Not everyone, however, is complaining. The very first class of students from Siribopura's new school will take the main government exam in December. "We are very happy. We have a new school, new friends, and the sea is far away," says one beaming student, Thilini Sara. (The school still runs a special counseling program for its students to get over the trauma caused by the waves.) Ajith Priyantha, a fishing boat operator tending his nets on the Hambantota fishing harbor, is also grateful for the help. "We got boats and nets. It was easy for us to get back to fishing," he says.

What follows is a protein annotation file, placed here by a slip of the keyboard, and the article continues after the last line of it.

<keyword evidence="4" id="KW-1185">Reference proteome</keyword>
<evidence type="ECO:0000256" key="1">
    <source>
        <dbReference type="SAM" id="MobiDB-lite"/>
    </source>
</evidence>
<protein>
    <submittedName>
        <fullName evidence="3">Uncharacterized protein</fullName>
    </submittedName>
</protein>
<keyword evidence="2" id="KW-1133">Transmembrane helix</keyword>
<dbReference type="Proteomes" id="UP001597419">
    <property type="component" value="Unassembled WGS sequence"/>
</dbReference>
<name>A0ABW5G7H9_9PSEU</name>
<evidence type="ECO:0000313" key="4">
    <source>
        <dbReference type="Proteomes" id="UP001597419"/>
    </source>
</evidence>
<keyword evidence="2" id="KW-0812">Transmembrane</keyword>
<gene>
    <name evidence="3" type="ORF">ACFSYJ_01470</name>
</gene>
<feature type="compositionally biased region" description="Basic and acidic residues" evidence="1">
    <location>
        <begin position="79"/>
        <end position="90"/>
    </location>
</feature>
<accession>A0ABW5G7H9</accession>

But for all who fell victim to the deadly waves, the memories of December 26, 2004 are not as easy to shrug off. There are still houses and buildings left untouched after the waves receded, standing like skeletal ghosts with long shadows amidst the newly constructed buildings. Small blue signs dot the coast, indicating where to run in case of a tsunami warning. Sri Lankan authorities recently tested a multi-million dollar early warning system along the beaches. In Sainathimaruthu, where villagers say at least 3500 died, a large red tower stands on the beach equipped with a public address system — a constant reminder that, despite the rhythms of life having returned to some kind of normalcy, it could happen again.